Eating Disorders in Schools: Prevention, Early Identification and Response
About this resource
People who are identified and treated early in the course of an eating disorder have a significantly better chance of recovery when compared with those who have been living with an eating disorder longer; this is particularly relevant for young people. However, the median duration of treatment delay is extraordinarily long (10 years for those meeting criteria for bulimia nervosa and 15 years for those meeting criteria for anorexia nervosa). This suggests that people with eating disorders experience significant barriers to seeking help. One principal barrier has been identified as the stigma that exists around eating disorders. To reduce the stigma associated with eating disorders, there needs to be a shift in the attitudes and knowledge of the general community about eating disorders. In Australia there has been a growth in mental health awareness and active efforts by government, media and the wider community to reduce stigma and improve mental health literacy. Schools are in a powerful position to help with these efforts.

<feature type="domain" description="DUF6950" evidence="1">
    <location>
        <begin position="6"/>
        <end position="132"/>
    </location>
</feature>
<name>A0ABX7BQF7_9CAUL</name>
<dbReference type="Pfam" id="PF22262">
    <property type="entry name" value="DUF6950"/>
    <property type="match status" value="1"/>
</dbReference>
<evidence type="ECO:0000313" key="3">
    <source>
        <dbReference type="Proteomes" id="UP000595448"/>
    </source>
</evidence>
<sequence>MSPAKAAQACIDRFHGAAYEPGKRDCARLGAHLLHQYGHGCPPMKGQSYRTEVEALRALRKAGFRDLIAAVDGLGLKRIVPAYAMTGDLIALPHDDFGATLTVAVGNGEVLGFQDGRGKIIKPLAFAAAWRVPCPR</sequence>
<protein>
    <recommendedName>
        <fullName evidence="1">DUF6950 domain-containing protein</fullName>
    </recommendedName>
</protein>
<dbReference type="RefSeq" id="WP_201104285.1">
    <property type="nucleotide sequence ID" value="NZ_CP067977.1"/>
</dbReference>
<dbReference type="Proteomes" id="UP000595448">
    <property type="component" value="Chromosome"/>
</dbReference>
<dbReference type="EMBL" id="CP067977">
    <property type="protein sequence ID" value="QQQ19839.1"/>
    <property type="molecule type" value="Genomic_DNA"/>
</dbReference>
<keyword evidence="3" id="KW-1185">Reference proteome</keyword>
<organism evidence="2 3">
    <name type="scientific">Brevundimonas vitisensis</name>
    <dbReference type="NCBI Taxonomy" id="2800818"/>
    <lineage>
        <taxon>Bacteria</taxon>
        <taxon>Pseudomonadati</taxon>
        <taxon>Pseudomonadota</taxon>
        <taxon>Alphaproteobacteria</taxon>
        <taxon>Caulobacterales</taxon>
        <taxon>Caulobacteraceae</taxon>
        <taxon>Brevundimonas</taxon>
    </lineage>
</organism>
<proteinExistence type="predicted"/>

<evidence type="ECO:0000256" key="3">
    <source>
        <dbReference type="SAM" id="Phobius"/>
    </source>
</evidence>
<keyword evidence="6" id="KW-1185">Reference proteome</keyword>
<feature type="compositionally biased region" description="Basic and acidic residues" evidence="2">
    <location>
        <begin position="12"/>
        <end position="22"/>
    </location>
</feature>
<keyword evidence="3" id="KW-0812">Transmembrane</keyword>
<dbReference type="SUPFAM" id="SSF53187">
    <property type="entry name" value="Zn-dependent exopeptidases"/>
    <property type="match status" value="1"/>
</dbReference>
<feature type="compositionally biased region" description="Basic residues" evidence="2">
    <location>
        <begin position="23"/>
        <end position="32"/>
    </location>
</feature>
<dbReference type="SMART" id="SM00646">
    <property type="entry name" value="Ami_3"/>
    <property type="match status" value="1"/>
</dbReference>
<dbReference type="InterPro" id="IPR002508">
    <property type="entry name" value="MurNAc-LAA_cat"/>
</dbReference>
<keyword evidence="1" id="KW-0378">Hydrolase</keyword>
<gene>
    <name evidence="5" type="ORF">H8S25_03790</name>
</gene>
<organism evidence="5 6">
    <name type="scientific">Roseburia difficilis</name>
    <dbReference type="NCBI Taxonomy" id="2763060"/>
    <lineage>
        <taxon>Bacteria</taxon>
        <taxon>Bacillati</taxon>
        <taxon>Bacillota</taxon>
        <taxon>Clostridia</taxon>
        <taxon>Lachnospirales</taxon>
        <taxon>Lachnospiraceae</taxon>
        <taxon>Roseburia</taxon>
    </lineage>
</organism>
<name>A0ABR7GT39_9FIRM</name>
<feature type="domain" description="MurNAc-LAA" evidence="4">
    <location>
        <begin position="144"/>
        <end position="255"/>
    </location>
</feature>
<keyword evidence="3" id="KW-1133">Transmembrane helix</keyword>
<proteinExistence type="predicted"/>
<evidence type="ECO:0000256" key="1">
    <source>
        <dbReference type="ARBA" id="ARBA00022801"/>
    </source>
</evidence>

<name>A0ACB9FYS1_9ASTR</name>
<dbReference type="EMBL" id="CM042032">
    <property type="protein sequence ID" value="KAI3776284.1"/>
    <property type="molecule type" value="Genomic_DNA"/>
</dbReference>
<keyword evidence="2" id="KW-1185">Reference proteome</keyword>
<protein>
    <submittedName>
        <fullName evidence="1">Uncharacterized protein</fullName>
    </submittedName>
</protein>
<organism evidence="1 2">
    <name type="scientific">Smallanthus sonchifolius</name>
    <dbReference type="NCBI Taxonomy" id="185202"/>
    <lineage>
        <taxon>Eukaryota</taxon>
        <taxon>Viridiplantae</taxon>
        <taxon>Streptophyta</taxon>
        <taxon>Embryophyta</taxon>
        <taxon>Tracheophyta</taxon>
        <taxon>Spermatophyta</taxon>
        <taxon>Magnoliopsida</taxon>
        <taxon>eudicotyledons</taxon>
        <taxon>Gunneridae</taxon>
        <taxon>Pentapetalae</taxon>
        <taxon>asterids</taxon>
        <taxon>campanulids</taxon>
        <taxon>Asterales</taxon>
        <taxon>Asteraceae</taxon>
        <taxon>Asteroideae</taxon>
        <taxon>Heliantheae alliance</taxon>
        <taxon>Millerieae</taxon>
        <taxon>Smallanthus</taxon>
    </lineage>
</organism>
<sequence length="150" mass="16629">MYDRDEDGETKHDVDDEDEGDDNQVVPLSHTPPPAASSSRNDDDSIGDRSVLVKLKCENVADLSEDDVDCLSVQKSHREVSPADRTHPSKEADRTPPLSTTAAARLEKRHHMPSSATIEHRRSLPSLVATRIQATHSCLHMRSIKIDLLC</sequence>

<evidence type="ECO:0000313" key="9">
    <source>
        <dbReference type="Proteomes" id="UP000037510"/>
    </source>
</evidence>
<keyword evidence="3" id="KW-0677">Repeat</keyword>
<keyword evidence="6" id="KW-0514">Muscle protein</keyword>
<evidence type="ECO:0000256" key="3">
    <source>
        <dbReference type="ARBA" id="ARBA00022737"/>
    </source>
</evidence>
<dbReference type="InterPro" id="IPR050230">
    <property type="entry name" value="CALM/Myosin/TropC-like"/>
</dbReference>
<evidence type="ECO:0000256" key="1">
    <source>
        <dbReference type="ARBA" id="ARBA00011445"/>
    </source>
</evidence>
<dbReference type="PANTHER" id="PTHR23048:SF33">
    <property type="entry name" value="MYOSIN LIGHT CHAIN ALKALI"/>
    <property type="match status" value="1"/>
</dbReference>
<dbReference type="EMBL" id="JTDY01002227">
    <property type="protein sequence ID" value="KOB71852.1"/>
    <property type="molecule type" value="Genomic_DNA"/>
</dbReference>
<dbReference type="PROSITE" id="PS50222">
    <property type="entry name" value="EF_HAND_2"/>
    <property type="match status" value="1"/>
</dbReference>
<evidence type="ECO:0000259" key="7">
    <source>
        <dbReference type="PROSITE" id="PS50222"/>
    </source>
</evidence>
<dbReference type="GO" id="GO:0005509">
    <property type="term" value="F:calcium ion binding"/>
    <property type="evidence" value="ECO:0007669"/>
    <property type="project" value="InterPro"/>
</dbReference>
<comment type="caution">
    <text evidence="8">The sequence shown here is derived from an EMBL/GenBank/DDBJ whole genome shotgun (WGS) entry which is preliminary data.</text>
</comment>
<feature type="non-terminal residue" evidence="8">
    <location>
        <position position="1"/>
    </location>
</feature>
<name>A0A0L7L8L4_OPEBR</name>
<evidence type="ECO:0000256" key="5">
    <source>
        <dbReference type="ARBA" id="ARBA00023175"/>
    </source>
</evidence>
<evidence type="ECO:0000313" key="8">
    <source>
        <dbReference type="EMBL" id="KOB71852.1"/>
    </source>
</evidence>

This resource is written for education professionals working in schools to assist them in understanding eating disorders, promoting health and wellbeing within their schools, recognising and responding to eating disorders, and supporting students who are undergoing treatment for an eating disorder. The resource encourages a whole- school approach to eating disorders.
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